VidAngel Ordered to Pay over $62 Million in Damages

If the fine holds, it could spell the end of the beloved filtered streaming service.

[dropcap]A[/dropcap]s the old saying goes, hard times are in fashion. That couldn’t be truer for embattled content filtering service VidAngel, which, after losing its battle with major Hollywood studios over copyright infringement, returned to court to face the financial music – to the tune of a paltry $62.4 million in damages, as awarded by a jury.

The studios in question – Walt Disney, Lucasfilm, Twentieth Century Fox, and Warner Bros. – pushed for the maximum penalty of $125 million. (Interestingly, all but Warner are now part of the larger Disney corporation.) VidAngel argued that it erred in ignorance, truly believing that the service was not illegal, and that they should receive leniency, hoping for the minimum fine of $600,000. So, the plaintiffs will be awarded half of what they sought while VidAngel will fork out over 100 times what it had hoped. According to Variety, VidAngel only has approximately $2.2 million in the bank and will likely have to liquidate assets if it is unable to appeal the penalty.

“It feels like the jury split the baby,” VidAngel CEO Neal Harmon said in an interview with Variety. “It just so happens that halfway in between is not a good situation for us.” According to Variety, the company is already exploring options in bankruptcy court.

The lawsuit pertains to VidAngel’s previous business model of “selling” movies to a customer to allow the customer to filter sex, violence, and language, as he or she saw fit, and then the customer “selling” the film back to VidAngel, resulting in what was functionally a rental of $1 or $2, depending on quality. (Indeed, one could even “rent” an unfiltered version of a movie from VidAngel for less money than a typical rental would cost with Apple, Google, Amazon, et al – and we wonder why studios took issue with it.) VidAngel argued that it owned individual SKUs per stream, so the studios were not losing any money to piracy.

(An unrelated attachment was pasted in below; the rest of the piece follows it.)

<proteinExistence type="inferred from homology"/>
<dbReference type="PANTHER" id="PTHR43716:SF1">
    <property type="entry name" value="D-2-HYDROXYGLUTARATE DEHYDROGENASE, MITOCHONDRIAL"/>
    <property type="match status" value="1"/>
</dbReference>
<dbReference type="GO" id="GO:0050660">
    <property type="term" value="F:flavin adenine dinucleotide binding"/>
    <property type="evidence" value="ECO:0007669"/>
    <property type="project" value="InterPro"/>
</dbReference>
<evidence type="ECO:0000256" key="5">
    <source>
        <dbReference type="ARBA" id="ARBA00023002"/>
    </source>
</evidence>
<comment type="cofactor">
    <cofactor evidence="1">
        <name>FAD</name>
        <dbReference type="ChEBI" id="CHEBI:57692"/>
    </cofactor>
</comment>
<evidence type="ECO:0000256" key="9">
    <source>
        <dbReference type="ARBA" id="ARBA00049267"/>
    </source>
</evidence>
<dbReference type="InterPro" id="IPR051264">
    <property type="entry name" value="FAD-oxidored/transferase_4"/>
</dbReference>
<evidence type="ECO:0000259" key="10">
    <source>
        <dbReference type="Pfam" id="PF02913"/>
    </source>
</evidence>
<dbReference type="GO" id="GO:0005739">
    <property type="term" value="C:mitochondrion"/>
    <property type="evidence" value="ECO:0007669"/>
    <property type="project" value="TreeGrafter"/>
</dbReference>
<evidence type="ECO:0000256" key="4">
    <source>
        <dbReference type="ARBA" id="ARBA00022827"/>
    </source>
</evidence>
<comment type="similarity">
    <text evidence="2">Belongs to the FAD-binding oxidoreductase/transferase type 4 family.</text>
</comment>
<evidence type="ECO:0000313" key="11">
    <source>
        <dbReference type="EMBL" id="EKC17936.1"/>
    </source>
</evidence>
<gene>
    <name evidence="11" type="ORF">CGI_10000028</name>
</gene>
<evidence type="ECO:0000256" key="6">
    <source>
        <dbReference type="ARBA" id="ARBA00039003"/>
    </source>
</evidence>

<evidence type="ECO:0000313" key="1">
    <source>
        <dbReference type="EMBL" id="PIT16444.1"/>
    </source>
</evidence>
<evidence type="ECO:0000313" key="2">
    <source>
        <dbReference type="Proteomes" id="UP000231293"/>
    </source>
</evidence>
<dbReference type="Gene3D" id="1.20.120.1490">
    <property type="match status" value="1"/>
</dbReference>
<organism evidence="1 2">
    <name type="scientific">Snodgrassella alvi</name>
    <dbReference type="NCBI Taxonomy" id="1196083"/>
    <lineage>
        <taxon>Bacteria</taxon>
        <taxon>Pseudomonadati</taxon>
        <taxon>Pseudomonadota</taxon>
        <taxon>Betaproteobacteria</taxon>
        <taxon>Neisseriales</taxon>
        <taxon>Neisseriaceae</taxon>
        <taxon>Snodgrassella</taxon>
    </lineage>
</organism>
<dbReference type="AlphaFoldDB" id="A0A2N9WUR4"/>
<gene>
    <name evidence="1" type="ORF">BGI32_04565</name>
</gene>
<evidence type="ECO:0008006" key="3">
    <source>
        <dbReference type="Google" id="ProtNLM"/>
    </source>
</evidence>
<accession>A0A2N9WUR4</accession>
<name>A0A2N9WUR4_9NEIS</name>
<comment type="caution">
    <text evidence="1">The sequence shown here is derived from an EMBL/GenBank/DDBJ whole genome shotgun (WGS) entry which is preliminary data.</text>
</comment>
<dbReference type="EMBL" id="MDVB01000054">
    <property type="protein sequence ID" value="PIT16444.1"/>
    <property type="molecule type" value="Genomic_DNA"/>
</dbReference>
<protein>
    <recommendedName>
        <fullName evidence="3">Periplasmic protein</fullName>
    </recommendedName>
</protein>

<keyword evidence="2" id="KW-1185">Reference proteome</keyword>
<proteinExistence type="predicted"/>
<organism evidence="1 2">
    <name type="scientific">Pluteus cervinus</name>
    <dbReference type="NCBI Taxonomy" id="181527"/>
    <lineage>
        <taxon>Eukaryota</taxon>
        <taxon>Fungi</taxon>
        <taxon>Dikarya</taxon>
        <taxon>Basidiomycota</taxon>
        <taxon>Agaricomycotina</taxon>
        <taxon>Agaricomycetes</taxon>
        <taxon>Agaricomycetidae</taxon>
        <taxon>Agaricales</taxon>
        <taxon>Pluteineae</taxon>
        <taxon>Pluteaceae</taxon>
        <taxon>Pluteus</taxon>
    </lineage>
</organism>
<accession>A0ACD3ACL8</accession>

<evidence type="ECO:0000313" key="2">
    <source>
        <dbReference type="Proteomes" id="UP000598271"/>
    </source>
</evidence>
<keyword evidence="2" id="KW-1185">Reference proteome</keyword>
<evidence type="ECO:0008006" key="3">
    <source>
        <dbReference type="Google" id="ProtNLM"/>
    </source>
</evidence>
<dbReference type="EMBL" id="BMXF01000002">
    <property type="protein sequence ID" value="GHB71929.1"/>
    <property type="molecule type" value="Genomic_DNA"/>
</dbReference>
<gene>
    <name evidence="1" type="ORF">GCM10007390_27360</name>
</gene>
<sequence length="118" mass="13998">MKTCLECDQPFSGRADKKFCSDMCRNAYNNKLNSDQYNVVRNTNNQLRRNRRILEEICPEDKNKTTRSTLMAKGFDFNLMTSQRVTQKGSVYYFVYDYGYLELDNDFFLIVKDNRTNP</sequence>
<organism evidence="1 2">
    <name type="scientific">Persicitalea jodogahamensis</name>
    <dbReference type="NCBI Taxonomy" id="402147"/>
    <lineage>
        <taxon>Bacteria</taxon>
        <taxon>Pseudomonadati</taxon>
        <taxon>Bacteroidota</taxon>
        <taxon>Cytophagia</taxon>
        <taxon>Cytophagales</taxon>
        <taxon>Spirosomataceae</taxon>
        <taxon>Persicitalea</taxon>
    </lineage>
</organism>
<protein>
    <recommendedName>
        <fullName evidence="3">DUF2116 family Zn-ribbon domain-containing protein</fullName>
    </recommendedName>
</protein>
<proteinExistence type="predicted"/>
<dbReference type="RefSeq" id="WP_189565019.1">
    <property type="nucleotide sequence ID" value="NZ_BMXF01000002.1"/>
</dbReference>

VidAngel no longer employs this streaming model and now basically bootstraps Netflix and Amazon Prime into its service. Neither company has pursued legal action against VidAngel even though it appears to be violating the terms of service of each by effectively hacking their code.

Either way, a company with enough chutzpah to hold a media event on par with a mid-2010s Apple keynote might deserve to be knocked down a few pegs for such hubris.

Reactions have been mixed. Industry publications and pop culture sites appear to side primarily with the studios while religious and conservative outlets argue this is just Big Hollywood beating up on someone standing up for family values. The Federalist even ran a headline saying, “Hollywood Punishes VidAngel For Cleaning Up Their Smut,” completely ignoring the fact that such smut is protected under copyright law even if it is, indeed, smut.

Let’s give VidAngel credit for this: its leaders are indefatigable. While one could argue they would have been wiser to spend their money on better lawyers instead of original comedy specials of dubious quality, most companies would have folded by now, but VidAngel keeps finding ways to press on. VidAngel wasn’t the first and it likely won’t be the last.

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